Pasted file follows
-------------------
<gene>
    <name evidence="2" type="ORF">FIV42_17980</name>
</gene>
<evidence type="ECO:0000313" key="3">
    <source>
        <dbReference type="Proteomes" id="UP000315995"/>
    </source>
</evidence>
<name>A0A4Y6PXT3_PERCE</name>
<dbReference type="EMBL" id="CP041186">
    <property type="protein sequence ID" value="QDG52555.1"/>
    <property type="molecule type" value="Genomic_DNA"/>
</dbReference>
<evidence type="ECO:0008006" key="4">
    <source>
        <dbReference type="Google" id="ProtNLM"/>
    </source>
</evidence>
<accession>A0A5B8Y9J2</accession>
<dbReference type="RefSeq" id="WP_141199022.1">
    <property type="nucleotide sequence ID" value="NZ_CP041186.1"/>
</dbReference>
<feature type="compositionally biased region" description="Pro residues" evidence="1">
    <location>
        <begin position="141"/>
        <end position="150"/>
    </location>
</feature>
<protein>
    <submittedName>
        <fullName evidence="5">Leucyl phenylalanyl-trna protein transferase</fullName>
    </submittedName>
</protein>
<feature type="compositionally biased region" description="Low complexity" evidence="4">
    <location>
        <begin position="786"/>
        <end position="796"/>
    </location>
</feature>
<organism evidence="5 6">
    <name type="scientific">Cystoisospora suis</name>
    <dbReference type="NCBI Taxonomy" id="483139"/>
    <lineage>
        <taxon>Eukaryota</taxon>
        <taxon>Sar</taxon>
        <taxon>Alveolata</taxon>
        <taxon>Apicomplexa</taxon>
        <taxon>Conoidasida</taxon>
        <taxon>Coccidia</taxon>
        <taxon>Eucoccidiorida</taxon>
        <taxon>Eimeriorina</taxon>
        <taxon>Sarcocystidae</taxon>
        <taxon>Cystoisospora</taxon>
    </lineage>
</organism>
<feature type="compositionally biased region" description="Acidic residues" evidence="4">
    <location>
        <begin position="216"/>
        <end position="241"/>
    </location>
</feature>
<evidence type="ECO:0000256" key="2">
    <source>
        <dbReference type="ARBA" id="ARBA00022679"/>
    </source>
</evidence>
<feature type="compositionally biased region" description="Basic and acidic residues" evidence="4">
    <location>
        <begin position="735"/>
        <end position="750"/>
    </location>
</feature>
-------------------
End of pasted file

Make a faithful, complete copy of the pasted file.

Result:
<gene>
    <name evidence="2" type="ORF">FIV42_17980</name>
</gene>
<evidence type="ECO:0000313" key="3">
    <source>
        <dbReference type="Proteomes" id="UP000315995"/>
    </source>
</evidence>
<name>A0A4Y6PXT3_PERCE</name>
<dbReference type="EMBL" id="CP041186">
    <property type="protein sequence ID" value="QDG52555.1"/>
    <property type="molecule type" value="Genomic_DNA"/>
</dbReference>
<evidence type="ECO:0008006" key="4">
    <source>
        <dbReference type="Google" id="ProtNLM"/>
    </source>
</evidence>
<accession>A0A5B8Y9J2</accession>
<dbReference type="RefSeq" id="WP_141199022.1">
    <property type="nucleotide sequence ID" value="NZ_CP041186.1"/>
</dbReference>
<feature type="compositionally biased region" description="Pro residues" evidence="1">
    <location>
        <begin position="141"/>
        <end position="150"/>
    </location>
</feature>
<protein>
    <submittedName>
        <fullName evidence="5">Leucyl phenylalanyl-trna protein transferase</fullName>
    </submittedName>
</protein>
<feature type="compositionally biased region" description="Low complexity" evidence="4">
    <location>
        <begin position="786"/>
        <end position="796"/>
    </location>
</feature>
<organism evidence="5 6">
    <name type="scientific">Cystoisospora suis</name>
    <dbReference type="NCBI Taxonomy" id="483139"/>
    <lineage>
        <taxon>Eukaryota</taxon>
        <taxon>Sar</taxon>
        <taxon>Alveolata</taxon>
        <taxon>Apicomplexa</taxon>
        <taxon>Conoidasida</taxon>
        <taxon>Coccidia</taxon>
        <taxon>Eucoccidiorida</taxon>
        <taxon>Eimeriorina</taxon>
        <taxon>Sarcocystidae</taxon>
        <taxon>Cystoisospora</taxon>
    </lineage>
</organism>
<feature type="compositionally biased region" description="Acidic residues" evidence="4">
    <location>
        <begin position="216"/>
        <end position="241"/>
    </location>
</feature>
<evidence type="ECO:0000256" key="2">
    <source>
        <dbReference type="ARBA" id="ARBA00022679"/>
    </source>
</evidence>
<feature type="compositionally biased region" description="Basic and acidic residues" evidence="4">
    <location>
        <begin position="735"/>
        <end position="750"/>
    </location>
</feature>